With a robotic milking system, each group will house animals in all stages of lactation, reproduction conditions and production levels. For a producer it means one single ration at the feedbunk for all cows and customized grain rations at the robot. This allows cows to perform the entire lactation within the same group, avoiding the stress of group changes and its impact on cow’s health.
- Plan Your Barn Design
With approximately 60% of robotic facilities being new and 40% being retrofits, it reinforces that either configuration could lead to great success. While one and two robots per pen have been very common, three per pen is becoming the new standard. Ideally you would like to accommodate as many robots per robot room, so that equipment and barn routines are efficiently performed.
Two and three rows of freestalls per side of the feedbunk work well. The important items to keep in mind are feedbunk space, distance to robots and a great bedding surface, sand being the most common choice. Additionally flush manure systems or mechanical scrapers are an ideal choice, tractor scraping is not recommended as it disturbs cows.
Dedicated special needs areas per pen are always recommended to optimize daily herd management routines. They do not replace headlocks, as those are still critical for important routines such as udder singeing, vaccinations and other general herd health routines.
- Keep Ventilation in Mind
Mechanical ventilation has gained in popularity since it tends to improve building costs while providing a consistent environment to the cows. Either tunnel or cross-ventilated barns minimize milk transport distances which allows more robots per milk pick-up center. Many situations still exist where natural ventilation is the best alternative. If this is the case, ensure that good cow cooling systems and strategies are in place. Remember air quality and temperature is critical for cow flow and overall productivity.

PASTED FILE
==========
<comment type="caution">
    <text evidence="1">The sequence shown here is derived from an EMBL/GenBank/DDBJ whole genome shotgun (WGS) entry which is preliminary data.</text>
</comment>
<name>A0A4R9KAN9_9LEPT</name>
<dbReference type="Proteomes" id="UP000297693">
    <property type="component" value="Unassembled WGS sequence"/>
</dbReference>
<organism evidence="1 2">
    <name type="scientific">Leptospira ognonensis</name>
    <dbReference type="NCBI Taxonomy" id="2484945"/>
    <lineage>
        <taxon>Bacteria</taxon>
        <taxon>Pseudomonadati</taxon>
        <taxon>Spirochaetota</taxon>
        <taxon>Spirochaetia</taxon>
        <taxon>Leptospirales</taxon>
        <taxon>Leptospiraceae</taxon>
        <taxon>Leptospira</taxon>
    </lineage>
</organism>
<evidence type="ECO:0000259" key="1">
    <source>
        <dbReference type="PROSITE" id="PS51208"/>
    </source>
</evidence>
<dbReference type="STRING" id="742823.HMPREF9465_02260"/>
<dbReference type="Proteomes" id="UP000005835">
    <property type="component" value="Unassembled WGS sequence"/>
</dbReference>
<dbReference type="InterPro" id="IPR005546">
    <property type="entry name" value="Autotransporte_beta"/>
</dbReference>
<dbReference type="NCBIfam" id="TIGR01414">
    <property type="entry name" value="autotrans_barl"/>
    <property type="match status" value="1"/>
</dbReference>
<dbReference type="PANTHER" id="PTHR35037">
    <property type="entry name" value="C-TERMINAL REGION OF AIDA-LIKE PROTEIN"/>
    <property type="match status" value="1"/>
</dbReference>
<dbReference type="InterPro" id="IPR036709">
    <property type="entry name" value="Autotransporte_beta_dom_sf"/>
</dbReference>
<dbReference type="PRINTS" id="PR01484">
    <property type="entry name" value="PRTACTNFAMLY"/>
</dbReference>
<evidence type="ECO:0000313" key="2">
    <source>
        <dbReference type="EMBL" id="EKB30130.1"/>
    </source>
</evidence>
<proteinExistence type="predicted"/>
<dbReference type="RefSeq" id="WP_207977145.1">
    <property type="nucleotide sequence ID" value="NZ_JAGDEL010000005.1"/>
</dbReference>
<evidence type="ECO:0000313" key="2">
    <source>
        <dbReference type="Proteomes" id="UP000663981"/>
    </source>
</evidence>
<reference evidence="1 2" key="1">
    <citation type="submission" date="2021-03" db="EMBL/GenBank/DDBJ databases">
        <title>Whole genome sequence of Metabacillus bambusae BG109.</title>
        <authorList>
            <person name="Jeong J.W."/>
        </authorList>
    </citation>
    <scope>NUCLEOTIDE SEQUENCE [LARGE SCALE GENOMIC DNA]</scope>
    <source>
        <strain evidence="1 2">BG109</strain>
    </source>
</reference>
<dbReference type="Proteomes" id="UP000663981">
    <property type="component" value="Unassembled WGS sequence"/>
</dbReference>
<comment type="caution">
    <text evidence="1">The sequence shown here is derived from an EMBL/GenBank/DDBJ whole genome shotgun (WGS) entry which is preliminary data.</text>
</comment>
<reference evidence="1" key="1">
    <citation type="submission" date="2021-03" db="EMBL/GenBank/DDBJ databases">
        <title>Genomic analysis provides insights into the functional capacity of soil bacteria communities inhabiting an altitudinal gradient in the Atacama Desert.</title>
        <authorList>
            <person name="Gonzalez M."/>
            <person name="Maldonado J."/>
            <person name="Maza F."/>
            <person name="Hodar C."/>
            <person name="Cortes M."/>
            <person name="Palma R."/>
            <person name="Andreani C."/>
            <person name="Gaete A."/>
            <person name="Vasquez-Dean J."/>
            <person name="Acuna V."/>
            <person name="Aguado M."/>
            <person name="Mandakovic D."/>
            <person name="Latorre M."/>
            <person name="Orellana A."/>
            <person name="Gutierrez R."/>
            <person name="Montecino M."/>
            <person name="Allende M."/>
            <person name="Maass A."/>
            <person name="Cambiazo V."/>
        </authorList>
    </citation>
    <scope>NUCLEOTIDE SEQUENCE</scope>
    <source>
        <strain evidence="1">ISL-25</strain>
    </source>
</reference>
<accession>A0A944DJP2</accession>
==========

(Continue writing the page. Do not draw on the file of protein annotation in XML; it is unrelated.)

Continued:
- Evaluate All Applicable Technologies
Robotic milking unlocks the door to many intriguing technologies. Do not miss the opportunity to incorporate some of them. The opportunities are endless, from measuring conductivity or somatic cell counts, activity, progesterone and (BHB) Beta-Hydroxibutyrate levels or even body condition scoring systems to monitor reproductive, herd health and feeding programs. These additions are modular and robots leave room for upgradability.
- Factor in the Total Running Cost
The capital cost obviously comes into play when making the final decision to invest in robotics. Make sure to research the running cost of the equipment. No one buys a car without expecting preventative maintenance throughout its life.
Experienced suppliers should provide detailed information on preventative maintenance programs, consumables and overall service cost and warranty programs. Once you have enough information, start to plan your expected return on investment (ROI) based on the capacity of the robot. The more milk you harvest per day, the greater the dilution of costs which will always be more effective. Today a reasonable number for running cost (excluding power and water) is between $0.63 and $0.82 per cwt., but this depends on a number of factors, including the efficiency of the dairy’s farm, herd management practices and proper transition to and start-up of robotics.
Robotics is booming in large dairies, regardless of geographies, and is becoming the next revolution in agriculture. I predict that in as little as one or two decades cows and calves will be somehow touched by a robot, either through a milking robot, a feeding robot, a teat spray robot or others left to be developed. The robotic trend has arrived and it is just going to grow. In the past, 20 robot barns were considered big; today we are exploring ways to make 72 and 128 robot facilities possible. The future is here and now for all producers of all sizes.